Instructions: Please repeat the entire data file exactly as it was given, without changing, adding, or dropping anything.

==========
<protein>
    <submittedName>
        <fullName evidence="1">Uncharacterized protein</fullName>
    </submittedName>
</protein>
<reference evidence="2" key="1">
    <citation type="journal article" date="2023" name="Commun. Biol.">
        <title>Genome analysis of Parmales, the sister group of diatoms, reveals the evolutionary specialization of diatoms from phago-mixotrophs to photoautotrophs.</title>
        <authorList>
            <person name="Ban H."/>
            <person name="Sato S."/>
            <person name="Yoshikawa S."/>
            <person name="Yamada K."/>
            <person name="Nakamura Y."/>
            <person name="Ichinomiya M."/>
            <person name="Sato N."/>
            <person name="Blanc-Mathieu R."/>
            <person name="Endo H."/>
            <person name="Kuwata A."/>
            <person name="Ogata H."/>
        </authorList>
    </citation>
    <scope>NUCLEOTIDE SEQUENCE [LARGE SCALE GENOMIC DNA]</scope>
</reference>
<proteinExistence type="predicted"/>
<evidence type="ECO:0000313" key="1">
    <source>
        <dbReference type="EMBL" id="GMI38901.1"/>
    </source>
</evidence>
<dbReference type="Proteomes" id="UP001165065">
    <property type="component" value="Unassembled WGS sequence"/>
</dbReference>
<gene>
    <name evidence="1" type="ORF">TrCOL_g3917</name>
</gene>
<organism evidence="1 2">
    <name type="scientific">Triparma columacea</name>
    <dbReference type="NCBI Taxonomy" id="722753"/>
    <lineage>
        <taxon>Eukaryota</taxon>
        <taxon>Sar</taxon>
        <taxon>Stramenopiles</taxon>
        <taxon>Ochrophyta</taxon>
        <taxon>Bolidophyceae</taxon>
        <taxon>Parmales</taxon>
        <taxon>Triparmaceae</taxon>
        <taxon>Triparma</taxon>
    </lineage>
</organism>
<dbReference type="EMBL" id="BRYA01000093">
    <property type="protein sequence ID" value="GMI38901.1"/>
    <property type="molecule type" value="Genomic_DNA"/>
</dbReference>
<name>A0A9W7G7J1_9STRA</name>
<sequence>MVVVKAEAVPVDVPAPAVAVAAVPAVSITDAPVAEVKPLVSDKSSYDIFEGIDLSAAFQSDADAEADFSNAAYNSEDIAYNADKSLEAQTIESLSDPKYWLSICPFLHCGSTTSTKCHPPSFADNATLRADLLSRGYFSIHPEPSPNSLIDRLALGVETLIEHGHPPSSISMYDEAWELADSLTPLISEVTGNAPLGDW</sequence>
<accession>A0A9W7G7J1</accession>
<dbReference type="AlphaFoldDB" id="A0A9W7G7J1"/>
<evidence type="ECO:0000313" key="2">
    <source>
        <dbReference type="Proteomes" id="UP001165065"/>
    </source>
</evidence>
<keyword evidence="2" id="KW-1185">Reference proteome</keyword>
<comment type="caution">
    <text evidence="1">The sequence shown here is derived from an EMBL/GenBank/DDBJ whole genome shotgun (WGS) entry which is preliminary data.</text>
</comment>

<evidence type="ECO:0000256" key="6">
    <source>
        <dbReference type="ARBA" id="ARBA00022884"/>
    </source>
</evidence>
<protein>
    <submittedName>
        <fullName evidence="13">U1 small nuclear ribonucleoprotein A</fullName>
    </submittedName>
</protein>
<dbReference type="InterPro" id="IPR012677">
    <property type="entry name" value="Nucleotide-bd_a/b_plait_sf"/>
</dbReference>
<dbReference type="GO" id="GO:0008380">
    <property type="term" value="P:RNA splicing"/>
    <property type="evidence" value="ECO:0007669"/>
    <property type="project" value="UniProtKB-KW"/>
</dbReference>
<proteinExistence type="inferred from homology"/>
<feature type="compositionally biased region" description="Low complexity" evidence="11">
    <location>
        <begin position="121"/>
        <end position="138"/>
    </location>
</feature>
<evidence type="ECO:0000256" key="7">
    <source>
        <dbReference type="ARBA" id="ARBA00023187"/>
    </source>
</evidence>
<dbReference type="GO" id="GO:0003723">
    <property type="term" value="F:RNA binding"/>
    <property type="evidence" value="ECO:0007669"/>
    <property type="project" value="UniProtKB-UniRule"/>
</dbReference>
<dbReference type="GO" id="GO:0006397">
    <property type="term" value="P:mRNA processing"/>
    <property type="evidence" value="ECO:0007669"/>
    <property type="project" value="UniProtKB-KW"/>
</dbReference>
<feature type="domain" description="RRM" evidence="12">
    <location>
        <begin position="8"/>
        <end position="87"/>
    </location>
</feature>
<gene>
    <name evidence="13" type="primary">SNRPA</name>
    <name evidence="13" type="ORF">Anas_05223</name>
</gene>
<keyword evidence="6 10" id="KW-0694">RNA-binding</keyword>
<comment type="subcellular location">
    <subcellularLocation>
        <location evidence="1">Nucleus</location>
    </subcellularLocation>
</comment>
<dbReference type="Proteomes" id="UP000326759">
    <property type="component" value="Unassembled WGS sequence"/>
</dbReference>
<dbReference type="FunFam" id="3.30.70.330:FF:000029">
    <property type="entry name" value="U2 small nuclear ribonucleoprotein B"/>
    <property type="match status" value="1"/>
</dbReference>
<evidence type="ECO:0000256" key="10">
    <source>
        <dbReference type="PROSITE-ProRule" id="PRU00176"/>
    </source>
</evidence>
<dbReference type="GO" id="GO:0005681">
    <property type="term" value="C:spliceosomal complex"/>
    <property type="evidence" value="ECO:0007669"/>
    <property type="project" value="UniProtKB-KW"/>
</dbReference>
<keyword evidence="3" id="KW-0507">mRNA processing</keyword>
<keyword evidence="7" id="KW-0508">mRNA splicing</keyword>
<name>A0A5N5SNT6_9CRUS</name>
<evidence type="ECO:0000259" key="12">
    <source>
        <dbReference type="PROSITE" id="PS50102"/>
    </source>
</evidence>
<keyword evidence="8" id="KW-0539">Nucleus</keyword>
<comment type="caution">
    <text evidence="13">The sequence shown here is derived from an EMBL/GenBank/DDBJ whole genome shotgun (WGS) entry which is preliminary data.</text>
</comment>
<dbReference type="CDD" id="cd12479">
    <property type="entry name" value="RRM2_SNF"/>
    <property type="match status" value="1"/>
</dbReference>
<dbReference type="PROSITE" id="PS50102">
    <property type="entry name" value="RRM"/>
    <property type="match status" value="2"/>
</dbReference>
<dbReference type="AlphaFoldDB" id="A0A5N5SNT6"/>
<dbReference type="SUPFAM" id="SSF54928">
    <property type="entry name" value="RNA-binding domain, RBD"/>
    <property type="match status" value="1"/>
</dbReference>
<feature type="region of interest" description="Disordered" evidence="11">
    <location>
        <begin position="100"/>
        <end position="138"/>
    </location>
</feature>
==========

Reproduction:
<protein>
    <submittedName>
        <fullName evidence="1">Uncharacterized protein</fullName>
    </submittedName>
</protein>
<reference evidence="2" key="1">
    <citation type="journal article" date="2023" name="Commun. Biol.">
        <title>Genome analysis of Parmales, the sister group of diatoms, reveals the evolutionary specialization of diatoms from phago-mixotrophs to photoautotrophs.</title>
        <authorList>
            <person name="Ban H."/>
            <person name="Sato S."/>
            <person name="Yoshikawa S."/>
            <person name="Yamada K."/>
            <person name="Nakamura Y."/>
            <person name="Ichinomiya M."/>
            <person name="Sato N."/>
            <person name="Blanc-Mathieu R."/>
            <person name="Endo H."/>
            <person name="Kuwata A."/>
            <person name="Ogata H."/>
        </authorList>
    </citation>
    <scope>NUCLEOTIDE SEQUENCE [LARGE SCALE GENOMIC DNA]</scope>
</reference>
<proteinExistence type="predicted"/>
<evidence type="ECO:0000313" key="1">
    <source>
        <dbReference type="EMBL" id="GMI38901.1"/>
    </source>
</evidence>
<dbReference type="Proteomes" id="UP001165065">
    <property type="component" value="Unassembled WGS sequence"/>
</dbReference>
<gene>
    <name evidence="1" type="ORF">TrCOL_g3917</name>
</gene>
<organism evidence="1 2">
    <name type="scientific">Triparma columacea</name>
    <dbReference type="NCBI Taxonomy" id="722753"/>
    <lineage>
        <taxon>Eukaryota</taxon>
        <taxon>Sar</taxon>
        <taxon>Stramenopiles</taxon>
        <taxon>Ochrophyta</taxon>
        <taxon>Bolidophyceae</taxon>
        <taxon>Parmales</taxon>
        <taxon>Triparmaceae</taxon>
        <taxon>Triparma</taxon>
    </lineage>
</organism>
<dbReference type="EMBL" id="BRYA01000093">
    <property type="protein sequence ID" value="GMI38901.1"/>
    <property type="molecule type" value="Genomic_DNA"/>
</dbReference>
<name>A0A9W7G7J1_9STRA</name>
<sequence>MVVVKAEAVPVDVPAPAVAVAAVPAVSITDAPVAEVKPLVSDKSSYDIFEGIDLSAAFQSDADAEADFSNAAYNSEDIAYNADKSLEAQTIESLSDPKYWLSICPFLHCGSTTSTKCHPPSFADNATLRADLLSRGYFSIHPEPSPNSLIDRLALGVETLIEHGHPPSSISMYDEAWELADSLTPLISEVTGNAPLGDW</sequence>
<accession>A0A9W7G7J1</accession>
<dbReference type="AlphaFoldDB" id="A0A9W7G7J1"/>
<evidence type="ECO:0000313" key="2">
    <source>
        <dbReference type="Proteomes" id="UP001165065"/>
    </source>
</evidence>
<keyword evidence="2" id="KW-1185">Reference proteome</keyword>
<comment type="caution">
    <text evidence="1">The sequence shown here is derived from an EMBL/GenBank/DDBJ whole genome shotgun (WGS) entry which is preliminary data.</text>
</comment>

<evidence type="ECO:0000256" key="6">
    <source>
        <dbReference type="ARBA" id="ARBA00022884"/>
    </source>
</evidence>
<protein>
    <submittedName>
        <fullName evidence="13">U1 small nuclear ribonucleoprotein A</fullName>
    </submittedName>
</protein>
<dbReference type="InterPro" id="IPR012677">
    <property type="entry name" value="Nucleotide-bd_a/b_plait_sf"/>
</dbReference>
<dbReference type="GO" id="GO:0008380">
    <property type="term" value="P:RNA splicing"/>
    <property type="evidence" value="ECO:0007669"/>
    <property type="project" value="UniProtKB-KW"/>
</dbReference>
<proteinExistence type="inferred from homology"/>
<feature type="compositionally biased region" description="Low complexity" evidence="11">
    <location>
        <begin position="121"/>
        <end position="138"/>
    </location>
</feature>
<evidence type="ECO:0000256" key="7">
    <source>
        <dbReference type="ARBA" id="ARBA00023187"/>
    </source>
</evidence>
<dbReference type="GO" id="GO:0003723">
    <property type="term" value="F:RNA binding"/>
    <property type="evidence" value="ECO:0007669"/>
    <property type="project" value="UniProtKB-UniRule"/>
</dbReference>
<dbReference type="GO" id="GO:0006397">
    <property type="term" value="P:mRNA processing"/>
    <property type="evidence" value="ECO:0007669"/>
    <property type="project" value="UniProtKB-KW"/>
</dbReference>
<feature type="domain" description="RRM" evidence="12">
    <location>
        <begin position="8"/>
        <end position="87"/>
    </location>
</feature>
<gene>
    <name evidence="13" type="primary">SNRPA</name>
    <name evidence="13" type="ORF">Anas_05223</name>
</gene>
<keyword evidence="6 10" id="KW-0694">RNA-binding</keyword>
<comment type="subcellular location">
    <subcellularLocation>
        <location evidence="1">Nucleus</location>
    </subcellularLocation>
</comment>
<dbReference type="Proteomes" id="UP000326759">
    <property type="component" value="Unassembled WGS sequence"/>
</dbReference>
<dbReference type="FunFam" id="3.30.70.330:FF:000029">
    <property type="entry name" value="U2 small nuclear ribonucleoprotein B"/>
    <property type="match status" value="1"/>
</dbReference>
<evidence type="ECO:0000256" key="10">
    <source>
        <dbReference type="PROSITE-ProRule" id="PRU00176"/>
    </source>
</evidence>
<dbReference type="GO" id="GO:0005681">
    <property type="term" value="C:spliceosomal complex"/>
    <property type="evidence" value="ECO:0007669"/>
    <property type="project" value="UniProtKB-KW"/>
</dbReference>
<keyword evidence="3" id="KW-0507">mRNA processing</keyword>
<keyword evidence="7" id="KW-0508">mRNA splicing</keyword>
<name>A0A5N5SNT6_9CRUS</name>
<evidence type="ECO:0000259" key="12">
    <source>
        <dbReference type="PROSITE" id="PS50102"/>
    </source>
</evidence>
<keyword evidence="8" id="KW-0539">Nucleus</keyword>
<comment type="caution">
    <text evidence="13">The sequence shown here is derived from an EMBL/GenBank/DDBJ whole genome shotgun (WGS) entry which is preliminary data.</text>
</comment>
<dbReference type="CDD" id="cd12479">
    <property type="entry name" value="RRM2_SNF"/>
    <property type="match status" value="1"/>
</dbReference>
<dbReference type="PROSITE" id="PS50102">
    <property type="entry name" value="RRM"/>
    <property type="match status" value="2"/>
</dbReference>
<dbReference type="AlphaFoldDB" id="A0A5N5SNT6"/>
<dbReference type="SUPFAM" id="SSF54928">
    <property type="entry name" value="RNA-binding domain, RBD"/>
    <property type="match status" value="1"/>
</dbReference>
<feature type="region of interest" description="Disordered" evidence="11">
    <location>
        <begin position="100"/>
        <end position="138"/>
    </location>
</feature>